Howdy! I'm Professor Curtis of Aspire Mountain Academy here with more statistics homework help. Today we're going to learn how to use a binomial distribution to evaluate toy manufacturing quality control. Here's our problem statement: When purchasing bulk orders of batteries, a toy manufacturer uses this acceptance sampling plan: Randomly select and test 35 batteries and determine whether each is within specifications. The entire shipment is accepted if at most three batteries do not meet specifications . A shipment contains 3000 batteries, and 2% of them do not meet specifications. What is the probability that this whole shipment will be accepted? Will almost all shipments be accepted, or will many be rejected?
OK, the first part of this problem is asking us to calculate the probability that the whole shipment will be accepted. And to do that, we're going to use the binomial distribution calculator in StatCrunch. So first we need to pull up StatCrunch, and I can do that here. I'm going to pop this window out, and then I'm going to resize it so we can see a little bit better everything that's going on here. Then inside StatCrunch, I'll go to Stat --> Calculators --> Binomial.
Here in my binomial calculator, I need to add in parameters of my distribution. The sample size is 35 batteries. Why am I using the 35 and not the 3000? Well, because 3000 is the population. 3000 is the entire shipment. We're just taking a portion of that population. That's what a sample is --- a portion of the population. So the 35 batteries is our sample size and not the 3000. Probability of success? Well, we're going to define success as not meeting specifications, and we do that because it just works out better that way. I know it sounds funky that, you know, not meeting specifications is going to be a success, but it just makes the problem easier. The percentage is 2% of the population aren't meeting specifications, so that's the probability of success.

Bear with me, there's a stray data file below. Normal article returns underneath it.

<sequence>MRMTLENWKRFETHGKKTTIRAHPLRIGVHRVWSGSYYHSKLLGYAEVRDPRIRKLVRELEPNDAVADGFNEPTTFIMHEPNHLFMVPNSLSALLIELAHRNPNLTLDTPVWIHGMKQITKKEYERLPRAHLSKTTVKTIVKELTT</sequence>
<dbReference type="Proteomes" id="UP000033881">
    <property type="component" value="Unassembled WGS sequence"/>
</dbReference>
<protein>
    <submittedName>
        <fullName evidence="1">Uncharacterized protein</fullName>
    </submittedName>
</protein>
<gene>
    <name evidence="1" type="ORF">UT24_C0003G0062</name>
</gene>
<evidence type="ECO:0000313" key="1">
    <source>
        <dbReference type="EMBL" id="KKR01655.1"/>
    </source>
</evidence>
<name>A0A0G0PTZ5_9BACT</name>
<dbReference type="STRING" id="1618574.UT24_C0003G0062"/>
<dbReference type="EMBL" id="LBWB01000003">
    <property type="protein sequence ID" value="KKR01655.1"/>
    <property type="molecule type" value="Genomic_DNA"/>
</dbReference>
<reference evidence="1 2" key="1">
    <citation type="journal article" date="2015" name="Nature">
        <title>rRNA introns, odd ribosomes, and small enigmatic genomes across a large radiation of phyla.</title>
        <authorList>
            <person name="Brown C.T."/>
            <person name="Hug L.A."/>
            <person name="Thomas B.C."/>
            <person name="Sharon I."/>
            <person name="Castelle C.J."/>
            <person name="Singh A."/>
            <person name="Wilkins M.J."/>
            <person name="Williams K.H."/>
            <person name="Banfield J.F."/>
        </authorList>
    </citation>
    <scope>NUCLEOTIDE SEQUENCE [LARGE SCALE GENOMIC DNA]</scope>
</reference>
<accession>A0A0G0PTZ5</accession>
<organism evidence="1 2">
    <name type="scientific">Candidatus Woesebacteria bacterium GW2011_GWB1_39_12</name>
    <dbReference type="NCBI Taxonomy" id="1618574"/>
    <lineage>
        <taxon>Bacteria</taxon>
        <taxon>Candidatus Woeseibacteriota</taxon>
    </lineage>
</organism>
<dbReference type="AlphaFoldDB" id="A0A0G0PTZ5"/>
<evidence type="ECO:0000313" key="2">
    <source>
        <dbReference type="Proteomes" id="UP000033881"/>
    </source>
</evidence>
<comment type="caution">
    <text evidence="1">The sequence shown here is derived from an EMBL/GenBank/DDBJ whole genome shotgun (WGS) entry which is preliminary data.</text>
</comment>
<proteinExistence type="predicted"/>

Then we have to look to see that the entire shipment will be accepted if that most three batteries do not meet specifications. So we can have no batteries, or one battery, or two battery, or three batteries, and that would mean that we are accepting the shipment. So here we're actually calculating the probability based on one number, but we need four different numbers: 0, 1, 2, and 3. So I'm going to come up here and press the Between option on my calculator so I can put in everything between zero and three. And there we would get our probability, 0.9948918. We were asked to round to four decimal places. So that comes out to be 0.9949. Nice work!
And now the second part has a few different fields for us to fill in. The first is asking for an acceptance rate. And we have that acceptance rate right here. We just calculated it. It's in decimal form. We need to convert it to percent form. And we do that by moving the decimal place over two places. So that becomes 99.49. And then the rejection rate is just a complement of the acceptance rate. So if we subtract that from 100 and I can do that with my handy dandy calculator here, just subtract that out from 100. And that gives me my rejection rate, which is awfully low. So we've got some good stuff going on here because it was such a low rejection rate. It's going to be that almost all the shipments are going to be accepted. Fantastic!
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